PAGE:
Workers at Tara, Europe's largest zinc mine, will vote next week on proposals to prevent a closure of the site in Ireland with the loss of more than 700 jobs, union officials said on Saturday.
Tara's owner, Swedish copper and zinc miner and smelter Boliden (BOL.ST), has worked out a package with unions that would see overtime cut and a cap on bonuses at the site in Meath, which employs around 750 people.
Gerry McCormack, a trade union official, said workers would start voting on the package on Monday and the results would be known on Thursday.
Unions estimate that more than 2,000 people employed in companies that provide support services to Tara workers and the Tara site, around 50 km from Dublin, could also be at risk if it was to close.
Ireland's once-booming economy is haemorrhaging jobs as it slips into recession, with the number of people claiming unemployment benefit hitting a 15-year high of nearly 300,000 in December.
The unemployment rate is set to hit 10.2 percent this year from 8.3 percent in December and high-profile names such as Dell (DELL.O) have already announced layoffs.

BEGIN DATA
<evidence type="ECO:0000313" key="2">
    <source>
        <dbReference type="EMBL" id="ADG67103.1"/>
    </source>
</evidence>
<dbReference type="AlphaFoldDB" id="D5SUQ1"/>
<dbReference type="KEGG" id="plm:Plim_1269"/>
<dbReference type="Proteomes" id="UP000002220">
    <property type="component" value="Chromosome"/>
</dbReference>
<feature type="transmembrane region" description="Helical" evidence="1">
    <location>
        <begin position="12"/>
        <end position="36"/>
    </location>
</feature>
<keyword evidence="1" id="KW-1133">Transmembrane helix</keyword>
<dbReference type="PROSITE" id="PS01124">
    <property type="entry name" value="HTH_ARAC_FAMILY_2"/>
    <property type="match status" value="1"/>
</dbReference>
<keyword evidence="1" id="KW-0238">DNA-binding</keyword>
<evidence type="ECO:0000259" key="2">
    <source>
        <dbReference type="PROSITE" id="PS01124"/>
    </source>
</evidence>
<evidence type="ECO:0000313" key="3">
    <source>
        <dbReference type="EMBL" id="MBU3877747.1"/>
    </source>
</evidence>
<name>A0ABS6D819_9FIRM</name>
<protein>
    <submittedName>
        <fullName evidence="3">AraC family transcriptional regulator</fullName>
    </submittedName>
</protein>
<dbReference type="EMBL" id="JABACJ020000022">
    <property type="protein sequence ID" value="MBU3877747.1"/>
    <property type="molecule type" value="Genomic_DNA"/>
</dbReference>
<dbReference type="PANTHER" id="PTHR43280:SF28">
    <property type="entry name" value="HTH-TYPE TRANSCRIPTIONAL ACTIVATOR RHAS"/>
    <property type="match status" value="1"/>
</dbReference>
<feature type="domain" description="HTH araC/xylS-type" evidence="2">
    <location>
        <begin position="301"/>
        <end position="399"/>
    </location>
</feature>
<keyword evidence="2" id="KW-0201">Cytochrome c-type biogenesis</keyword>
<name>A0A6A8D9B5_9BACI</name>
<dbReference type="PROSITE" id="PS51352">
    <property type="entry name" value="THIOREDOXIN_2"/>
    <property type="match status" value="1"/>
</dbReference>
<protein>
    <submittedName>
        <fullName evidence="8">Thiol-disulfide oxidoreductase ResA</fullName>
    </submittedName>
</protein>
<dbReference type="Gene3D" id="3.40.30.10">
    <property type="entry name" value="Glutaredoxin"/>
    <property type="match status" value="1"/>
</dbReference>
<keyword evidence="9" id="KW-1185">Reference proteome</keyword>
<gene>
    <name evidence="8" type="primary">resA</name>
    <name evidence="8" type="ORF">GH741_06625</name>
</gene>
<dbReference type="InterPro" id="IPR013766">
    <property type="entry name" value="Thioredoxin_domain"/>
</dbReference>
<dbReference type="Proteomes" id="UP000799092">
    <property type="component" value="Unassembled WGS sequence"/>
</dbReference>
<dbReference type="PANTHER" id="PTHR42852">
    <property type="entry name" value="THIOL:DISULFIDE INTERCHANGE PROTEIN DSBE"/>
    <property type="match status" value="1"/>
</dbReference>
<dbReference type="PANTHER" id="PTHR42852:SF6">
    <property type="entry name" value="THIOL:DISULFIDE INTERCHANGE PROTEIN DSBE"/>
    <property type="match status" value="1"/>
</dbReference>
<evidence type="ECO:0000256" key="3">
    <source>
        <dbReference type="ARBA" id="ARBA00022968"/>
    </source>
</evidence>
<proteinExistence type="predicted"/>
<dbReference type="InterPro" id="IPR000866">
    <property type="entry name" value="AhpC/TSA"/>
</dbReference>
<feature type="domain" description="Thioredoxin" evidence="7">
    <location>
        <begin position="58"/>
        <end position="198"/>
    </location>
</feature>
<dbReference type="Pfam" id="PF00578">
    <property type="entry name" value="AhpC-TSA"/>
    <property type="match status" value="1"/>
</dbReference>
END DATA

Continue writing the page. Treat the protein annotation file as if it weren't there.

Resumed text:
If workers at Tara do not agree to the proposals the mine could be shut later this month with only a skeleton staff of around 30 people kept on to maintain the mine.
Some 2.7 million tonnes of ore are mined annually at Tara, which yield zinc and lead concentrates containing up to 200,000 tonnes of zinc and 40,000 tonnes of lead metal, Boliden's website said.
Boliden said last month it was cutting zinc production at its Finnish and Norwegian smelters due to falling demand.
Demand for zinc, used to galvanise steel for the car and construction industries, has declined sharply following a slowdown in the global economy.
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